14ers.com offers a long list of equipment.
4. Pack the food
One of the most important things you will need to have with you is food. Many people take protein bars, trail mixes, and beef jerky. There’s no such thing as too much food. Focus on carbs and hydration. If you get hurt or lost while hiking, food could be the difference between life and death.
The Next Summit has created a long list of specific snacks to pack on your next hike.
5. Watch the weather and start early
Colorado’s weather can change in the blink of an eye, especially in the mountains. The rule of thumb when hiking in the mountains of Colorado is to be at the top by noon, when thunderstorms can usually arrive. It is important to start your summit attempt early.
The first rule of lightning: Descend to a lower altitude. This should be your first priority. To maximize your chances of surviving a nearby lightning strike, you should hold yourself in a “lightning stance” until the storm passes:
- Keep away from any metal object that can conduct electricity
- Squat down, like a baseball catcher
- Stand on the balls of your feet only, heels off the floor
- Make sure your elevated heels are touching. In the event of a strike, the electricity will move in one foot and out the other, instead of moving throughout your body
- Cover your ears and close your eyes to protect yourself from thunderclaps and flashes of light
- Stay in the lightning stance until you no longer feel threatened by lightning
Safety experts advise all visitors to the high country to prepare for all weather conditions and follow recommended safety practices, such as dressing in layers and never hiking alone.
Be sure to download the free Pinpoint Weather app to stay up to date with the latest data as it arrives.
6. Go at your own pace
There is no rule that says you have to complete a hike at a record pace. Attempting to reach the summit faster than you are able could lead to injury, exhaustion, and a failed summit.
The Colorado Welcome Center said altitude sickness is caused by a lack of oxygen in your body and an inability to acclimate to less oxygenated air. This can be caused by climbing too high, too fast.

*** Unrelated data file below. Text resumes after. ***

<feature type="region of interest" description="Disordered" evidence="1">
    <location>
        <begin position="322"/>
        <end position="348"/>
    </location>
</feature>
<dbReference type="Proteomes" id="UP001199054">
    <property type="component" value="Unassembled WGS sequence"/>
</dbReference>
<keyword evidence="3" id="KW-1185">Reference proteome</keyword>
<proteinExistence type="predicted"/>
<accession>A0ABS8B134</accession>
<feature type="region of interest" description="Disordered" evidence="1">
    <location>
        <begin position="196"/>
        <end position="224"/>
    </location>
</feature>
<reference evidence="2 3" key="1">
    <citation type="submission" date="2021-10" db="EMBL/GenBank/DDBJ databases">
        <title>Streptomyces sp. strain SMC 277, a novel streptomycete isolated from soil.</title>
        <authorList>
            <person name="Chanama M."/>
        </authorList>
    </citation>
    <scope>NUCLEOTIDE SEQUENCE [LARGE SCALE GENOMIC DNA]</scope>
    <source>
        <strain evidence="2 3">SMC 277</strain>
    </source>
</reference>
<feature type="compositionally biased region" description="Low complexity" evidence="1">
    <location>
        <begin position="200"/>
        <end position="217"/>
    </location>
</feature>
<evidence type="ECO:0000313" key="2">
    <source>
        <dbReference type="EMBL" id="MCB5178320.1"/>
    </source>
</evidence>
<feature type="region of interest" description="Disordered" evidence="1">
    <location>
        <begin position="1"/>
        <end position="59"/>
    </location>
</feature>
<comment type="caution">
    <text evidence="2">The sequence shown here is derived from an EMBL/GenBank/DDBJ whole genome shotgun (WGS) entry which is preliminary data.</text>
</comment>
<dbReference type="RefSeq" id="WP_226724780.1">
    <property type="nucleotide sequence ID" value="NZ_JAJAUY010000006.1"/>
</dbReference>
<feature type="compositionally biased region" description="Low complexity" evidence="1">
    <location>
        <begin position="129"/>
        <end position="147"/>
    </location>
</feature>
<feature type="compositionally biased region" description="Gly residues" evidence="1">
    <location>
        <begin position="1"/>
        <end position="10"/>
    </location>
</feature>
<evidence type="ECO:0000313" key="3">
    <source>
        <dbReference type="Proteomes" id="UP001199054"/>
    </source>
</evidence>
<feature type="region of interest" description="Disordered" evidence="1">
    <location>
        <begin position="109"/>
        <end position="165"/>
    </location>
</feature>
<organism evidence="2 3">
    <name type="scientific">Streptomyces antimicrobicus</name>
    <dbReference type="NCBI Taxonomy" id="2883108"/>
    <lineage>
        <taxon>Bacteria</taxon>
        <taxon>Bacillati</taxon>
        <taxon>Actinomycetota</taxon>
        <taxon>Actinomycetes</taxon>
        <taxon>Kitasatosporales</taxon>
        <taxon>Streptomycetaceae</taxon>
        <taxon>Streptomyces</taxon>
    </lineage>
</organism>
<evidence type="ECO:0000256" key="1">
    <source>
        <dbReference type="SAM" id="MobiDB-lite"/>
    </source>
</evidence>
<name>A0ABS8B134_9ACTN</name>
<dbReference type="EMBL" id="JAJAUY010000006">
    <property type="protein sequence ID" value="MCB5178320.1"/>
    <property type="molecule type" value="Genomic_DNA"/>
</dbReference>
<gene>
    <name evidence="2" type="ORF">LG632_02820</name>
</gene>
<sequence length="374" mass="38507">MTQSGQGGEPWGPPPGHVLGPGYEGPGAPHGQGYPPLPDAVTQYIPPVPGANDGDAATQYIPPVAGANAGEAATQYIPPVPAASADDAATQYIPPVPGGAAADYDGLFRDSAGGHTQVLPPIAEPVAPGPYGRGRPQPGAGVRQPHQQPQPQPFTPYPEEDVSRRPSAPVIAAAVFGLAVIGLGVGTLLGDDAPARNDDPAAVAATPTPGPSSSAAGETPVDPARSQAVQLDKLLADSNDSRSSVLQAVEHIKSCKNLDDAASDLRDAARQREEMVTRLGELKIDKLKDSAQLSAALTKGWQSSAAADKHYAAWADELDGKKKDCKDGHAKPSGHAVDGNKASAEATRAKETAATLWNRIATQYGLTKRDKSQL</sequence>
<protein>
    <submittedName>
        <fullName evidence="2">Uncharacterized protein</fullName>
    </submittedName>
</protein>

The Colorado Visitor Center shared the following tips:
- To drink a lot of water; replenishing fluids helps stabilize your body. You should also do this a few days in advance.
- Take it easy; don’t overwork yourself. Maybe start with a 10er, 11er, 12er, or 13er first.
- Experts recommend following a high carbohydrate diet at altitude.
- Keep alcohol consumption and smoking to a minimum.
- Remember that altitude sickness can affect anyone, even top athletes.
- Most importantly, if you’re not feeling well, let someone know.
8. Stay on track
The trails were created as a guide to take you to the top of a mountain. Deviating from these paths or attempting to take shortcuts could result in injury or even death. In addition, by staying on the trails, you help preserve nature.
9. Know your limits
If you feel unwell, get lost, or suffer an injury, be prepared to ask for help if you need it.
Get a Search and Rescue Map for Colorado Outdoor Recreation:
If a search and rescue team incurs expenses during a mission, they do not charge the person they
assistance. They (or the sheriff of the county under which they operate) absorb this cost. Purchasing a CORSAR card helps ensure that a county sheriff and SAR team are financially prepared for the next mission – just as they were ready to help you because the people they helped had a card and that the team’s expenses have been reimbursed. This card allows first aiders to claim reimbursement of extraordinary expenses, but not normal operating or mission expenses.
10. Leave No Trace
The “Leave No Trace” organization was created to protect the outdoors. It provides education, skills, research and science to help people care for the outdoors. A partnership with Leave No Trace and the Colorado Office of Tourism, here are the principles created for our state:
- Know before you go
- Stay on the trails
- Leave it as you find it
- Throw the trash
- Be careful with fire
- Keep wildlife
- Share trails and parks
One of the most used tools by 14ers is 14ers.com. From trip reports to an exchange shop, forum and trail conditions, the site contains crucial information for hikers trying to climb a 14er.